The failure of the U.S. Senate to pass a cybersecurity bill this week occurred after intense Chamber of Commerce lobbying against the measure. The dispute is over the right approach: data sharing between the federal government and business alone, or the addition of tight “voluntary” standards that would cost industry some time and attention.
Business should rethink its opposition. Upgrading cybersecurity standards is costly. Paying huge sums in class-action judgments after hundreds or thousands of people have been killed by a cyber attack on a critical facility would be even more expensive—not to mention a moral indictment of the short-sightedness of business leaders.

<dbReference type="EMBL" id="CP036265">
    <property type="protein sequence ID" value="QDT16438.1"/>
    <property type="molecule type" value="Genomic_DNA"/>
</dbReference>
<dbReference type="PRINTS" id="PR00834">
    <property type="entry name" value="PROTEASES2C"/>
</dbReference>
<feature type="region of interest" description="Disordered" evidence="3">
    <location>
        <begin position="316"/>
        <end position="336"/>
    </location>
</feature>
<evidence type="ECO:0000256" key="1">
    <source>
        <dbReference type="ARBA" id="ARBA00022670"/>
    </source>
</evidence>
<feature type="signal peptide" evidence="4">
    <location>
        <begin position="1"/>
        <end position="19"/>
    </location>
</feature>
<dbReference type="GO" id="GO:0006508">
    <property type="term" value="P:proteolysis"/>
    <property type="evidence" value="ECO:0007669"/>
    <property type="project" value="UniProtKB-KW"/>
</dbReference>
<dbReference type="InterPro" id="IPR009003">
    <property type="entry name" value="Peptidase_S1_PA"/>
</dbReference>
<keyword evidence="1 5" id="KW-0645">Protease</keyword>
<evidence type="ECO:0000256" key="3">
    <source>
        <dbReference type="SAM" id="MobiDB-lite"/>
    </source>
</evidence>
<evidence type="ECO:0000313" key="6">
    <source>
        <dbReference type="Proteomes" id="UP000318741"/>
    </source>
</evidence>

In researching Digital Assassination, we uncovered shocking vulnerabilities in utility, water and chemical plant SCADA systems. When the Senate gets back in September, will they get on the stick and do something?
The danger to American lives is not a fantasy out of Tom Clancy potboiler. The danger is real and it is imminent.
This is one time we really don’t want to say, “told you so.”